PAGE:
American Girl, Italian Nightmare, and a Update on Mario Spezi
Saturday night on CBS, “48 Hours” will air a segment on the ongoing trial of 21-year-old Amanda Knox, who stands accused of murdering her roommate Meredith Kercher on November 2, 2007 in Perugia. The case has provoked a considerable amount of media attention and notoriety ever since prosecutor Giuliano Mignini accused Knox of murdering Kercher in the midst of a drug-filled sex orgy gone wrong, and the piece, by Peter Van Sant, asks some equally provocative questions about whether Knox is being falsely prosecuted for the crime.
Douglas Preston will also be interviewed on the show, for he has firsthand experience of Mignini’s tactics as it related to his work on the book that became the NYT bestseller THE MONSTER OF FLORENCE, co-written with Mario Spezi. And here I have frustrating and sad news to report. Three years ago, Spezi was arrested, accused of being a conspirator in the Monster of Florence case, and though he was eventually released – and Mignini reprimanded for his actions – things have worsened for Spezi since the book came out last summer, when he flew to New York to participate in various promotional appearances with Preston (including a panel I moderated at Bryant Park’s lunchtime reading series) who reports the following in a email sent around today:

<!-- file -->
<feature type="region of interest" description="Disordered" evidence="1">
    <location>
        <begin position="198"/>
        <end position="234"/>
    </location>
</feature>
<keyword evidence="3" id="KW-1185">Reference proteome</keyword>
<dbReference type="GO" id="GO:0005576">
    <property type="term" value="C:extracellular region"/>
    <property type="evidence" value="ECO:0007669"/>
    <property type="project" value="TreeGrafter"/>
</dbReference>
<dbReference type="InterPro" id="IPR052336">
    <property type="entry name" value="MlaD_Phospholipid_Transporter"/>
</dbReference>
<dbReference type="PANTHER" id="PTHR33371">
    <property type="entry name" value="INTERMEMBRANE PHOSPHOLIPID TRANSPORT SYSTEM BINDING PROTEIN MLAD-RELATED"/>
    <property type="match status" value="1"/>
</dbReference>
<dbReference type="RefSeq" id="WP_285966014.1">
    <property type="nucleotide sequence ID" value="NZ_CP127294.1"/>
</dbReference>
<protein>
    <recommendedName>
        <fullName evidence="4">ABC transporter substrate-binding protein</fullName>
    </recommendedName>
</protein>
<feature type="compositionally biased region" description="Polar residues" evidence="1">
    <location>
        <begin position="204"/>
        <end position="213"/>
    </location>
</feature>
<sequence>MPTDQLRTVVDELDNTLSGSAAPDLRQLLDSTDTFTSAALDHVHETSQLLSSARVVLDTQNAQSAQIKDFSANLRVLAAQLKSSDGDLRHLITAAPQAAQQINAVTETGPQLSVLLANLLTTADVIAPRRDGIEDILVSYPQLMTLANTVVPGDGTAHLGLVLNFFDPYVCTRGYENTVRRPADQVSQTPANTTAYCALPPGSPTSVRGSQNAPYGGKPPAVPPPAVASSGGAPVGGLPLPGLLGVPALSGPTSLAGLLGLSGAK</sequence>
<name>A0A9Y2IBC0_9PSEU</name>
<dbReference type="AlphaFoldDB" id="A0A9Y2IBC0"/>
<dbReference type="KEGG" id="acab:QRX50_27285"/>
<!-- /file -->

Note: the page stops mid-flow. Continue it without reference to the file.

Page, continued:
Mignini just a few weeks ago filed a new round of charges against
Spezi. These include murder (yet again), as well as disturbing public
order by means of the press, “vilification” of a public figure
(himself), and using the press to obstruct justice. These charges stem
from the fact that Mario, in his capacity as a journalist, wrote pieces
critical of Mignini’s investigations in the Knox case and in the
Monster of Florence serial killings.
In addition to ruining the life of an innocent American girl, Mignini’s
persecution has now brought Mario Spezi to the brink of ruin. Despite a
long and honorable career, Mario has trouble finding work because
newspapers are afraid to hire a journalist charged with murder. His
home has been searched by police and his papers seized. His health has
been affected; last year he nearly died of a pulmonary infection which
his doctors thought was partly due to an immune system compromised by
stress. The legal bills have left him economically devastated and close
to losing his home. He lives in constant fear of arrest. The police
have tapped his telephone and bugged his car, videotaped his movements,
and questioned his family and friends.
Because, of course, it is far easier to take the complex, conspiracy-laden route and accuse an honorable journalist of outlandish crimes than it is to prosecute the likeliest suspect, whom Preseton and Spezi identified in their book. What angers me most is that just after our panel ended, I spent some minutes chatting with Spezi about the Kercher/Knox case, expressing my disbelief that Mignini’s theories would be taken seriously after the Monster of Florence mess but never thinking Spezi would be caught in the vortex anew.
So here I am, full circle from a little over three years ago. One can only spread the word, yet again, so that Spezi will be left alone once and for all, justice can be served and Mignini’s fixation on Satanic rites and needless persecution can be quashed.
UPDATE: Preston’s editorial appears at TheWrap.com.